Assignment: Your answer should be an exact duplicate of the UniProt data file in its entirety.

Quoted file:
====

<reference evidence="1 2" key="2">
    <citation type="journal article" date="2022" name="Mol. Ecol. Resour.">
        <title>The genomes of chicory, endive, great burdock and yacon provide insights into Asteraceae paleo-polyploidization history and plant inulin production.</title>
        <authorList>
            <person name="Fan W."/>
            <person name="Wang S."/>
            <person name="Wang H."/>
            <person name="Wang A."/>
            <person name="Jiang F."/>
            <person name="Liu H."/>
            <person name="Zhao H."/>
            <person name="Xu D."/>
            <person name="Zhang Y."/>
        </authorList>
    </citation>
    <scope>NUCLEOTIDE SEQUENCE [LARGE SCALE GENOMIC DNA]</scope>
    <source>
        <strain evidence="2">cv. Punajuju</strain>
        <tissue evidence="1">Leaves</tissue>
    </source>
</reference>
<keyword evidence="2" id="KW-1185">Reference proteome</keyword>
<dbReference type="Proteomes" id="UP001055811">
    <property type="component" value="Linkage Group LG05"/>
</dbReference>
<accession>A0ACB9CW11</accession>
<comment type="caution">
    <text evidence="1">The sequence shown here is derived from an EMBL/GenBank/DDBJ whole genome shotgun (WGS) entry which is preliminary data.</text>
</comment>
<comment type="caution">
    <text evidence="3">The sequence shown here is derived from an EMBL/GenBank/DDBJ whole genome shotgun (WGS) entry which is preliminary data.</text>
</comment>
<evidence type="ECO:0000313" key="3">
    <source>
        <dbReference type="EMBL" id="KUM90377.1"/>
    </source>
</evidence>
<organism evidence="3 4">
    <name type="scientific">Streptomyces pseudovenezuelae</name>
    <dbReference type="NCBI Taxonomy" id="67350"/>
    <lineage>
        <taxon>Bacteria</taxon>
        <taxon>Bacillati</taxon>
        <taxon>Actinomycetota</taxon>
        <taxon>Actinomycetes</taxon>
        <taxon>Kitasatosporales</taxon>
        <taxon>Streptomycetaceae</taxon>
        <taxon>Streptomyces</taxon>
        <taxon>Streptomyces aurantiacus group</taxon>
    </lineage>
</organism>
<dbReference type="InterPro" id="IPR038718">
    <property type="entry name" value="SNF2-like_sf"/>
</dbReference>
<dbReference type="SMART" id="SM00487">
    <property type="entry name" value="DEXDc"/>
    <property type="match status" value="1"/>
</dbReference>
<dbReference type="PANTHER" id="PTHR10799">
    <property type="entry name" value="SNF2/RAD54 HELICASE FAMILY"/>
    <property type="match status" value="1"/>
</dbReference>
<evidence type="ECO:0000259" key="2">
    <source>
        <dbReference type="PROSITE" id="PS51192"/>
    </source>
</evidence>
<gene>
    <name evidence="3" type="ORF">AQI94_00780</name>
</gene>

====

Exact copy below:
<reference evidence="1 2" key="2">
    <citation type="journal article" date="2022" name="Mol. Ecol. Resour.">
        <title>The genomes of chicory, endive, great burdock and yacon provide insights into Asteraceae paleo-polyploidization history and plant inulin production.</title>
        <authorList>
            <person name="Fan W."/>
            <person name="Wang S."/>
            <person name="Wang H."/>
            <person name="Wang A."/>
            <person name="Jiang F."/>
            <person name="Liu H."/>
            <person name="Zhao H."/>
            <person name="Xu D."/>
            <person name="Zhang Y."/>
        </authorList>
    </citation>
    <scope>NUCLEOTIDE SEQUENCE [LARGE SCALE GENOMIC DNA]</scope>
    <source>
        <strain evidence="2">cv. Punajuju</strain>
        <tissue evidence="1">Leaves</tissue>
    </source>
</reference>
<keyword evidence="2" id="KW-1185">Reference proteome</keyword>
<dbReference type="Proteomes" id="UP001055811">
    <property type="component" value="Linkage Group LG05"/>
</dbReference>
<accession>A0ACB9CW11</accession>
<comment type="caution">
    <text evidence="1">The sequence shown here is derived from an EMBL/GenBank/DDBJ whole genome shotgun (WGS) entry which is preliminary data.</text>
</comment>
<comment type="caution">
    <text evidence="3">The sequence shown here is derived from an EMBL/GenBank/DDBJ whole genome shotgun (WGS) entry which is preliminary data.</text>
</comment>
<evidence type="ECO:0000313" key="3">
    <source>
        <dbReference type="EMBL" id="KUM90377.1"/>
    </source>
</evidence>
<organism evidence="3 4">
    <name type="scientific">Streptomyces pseudovenezuelae</name>
    <dbReference type="NCBI Taxonomy" id="67350"/>
    <lineage>
        <taxon>Bacteria</taxon>
        <taxon>Bacillati</taxon>
        <taxon>Actinomycetota</taxon>
        <taxon>Actinomycetes</taxon>
        <taxon>Kitasatosporales</taxon>
        <taxon>Streptomycetaceae</taxon>
        <taxon>Streptomyces</taxon>
        <taxon>Streptomyces aurantiacus group</taxon>
    </lineage>
</organism>
<dbReference type="InterPro" id="IPR038718">
    <property type="entry name" value="SNF2-like_sf"/>
</dbReference>
<dbReference type="SMART" id="SM00487">
    <property type="entry name" value="DEXDc"/>
    <property type="match status" value="1"/>
</dbReference>
<dbReference type="PANTHER" id="PTHR10799">
    <property type="entry name" value="SNF2/RAD54 HELICASE FAMILY"/>
    <property type="match status" value="1"/>
</dbReference>
<evidence type="ECO:0000259" key="2">
    <source>
        <dbReference type="PROSITE" id="PS51192"/>
    </source>
</evidence>
<gene>
    <name evidence="3" type="ORF">AQI94_00780</name>
</gene>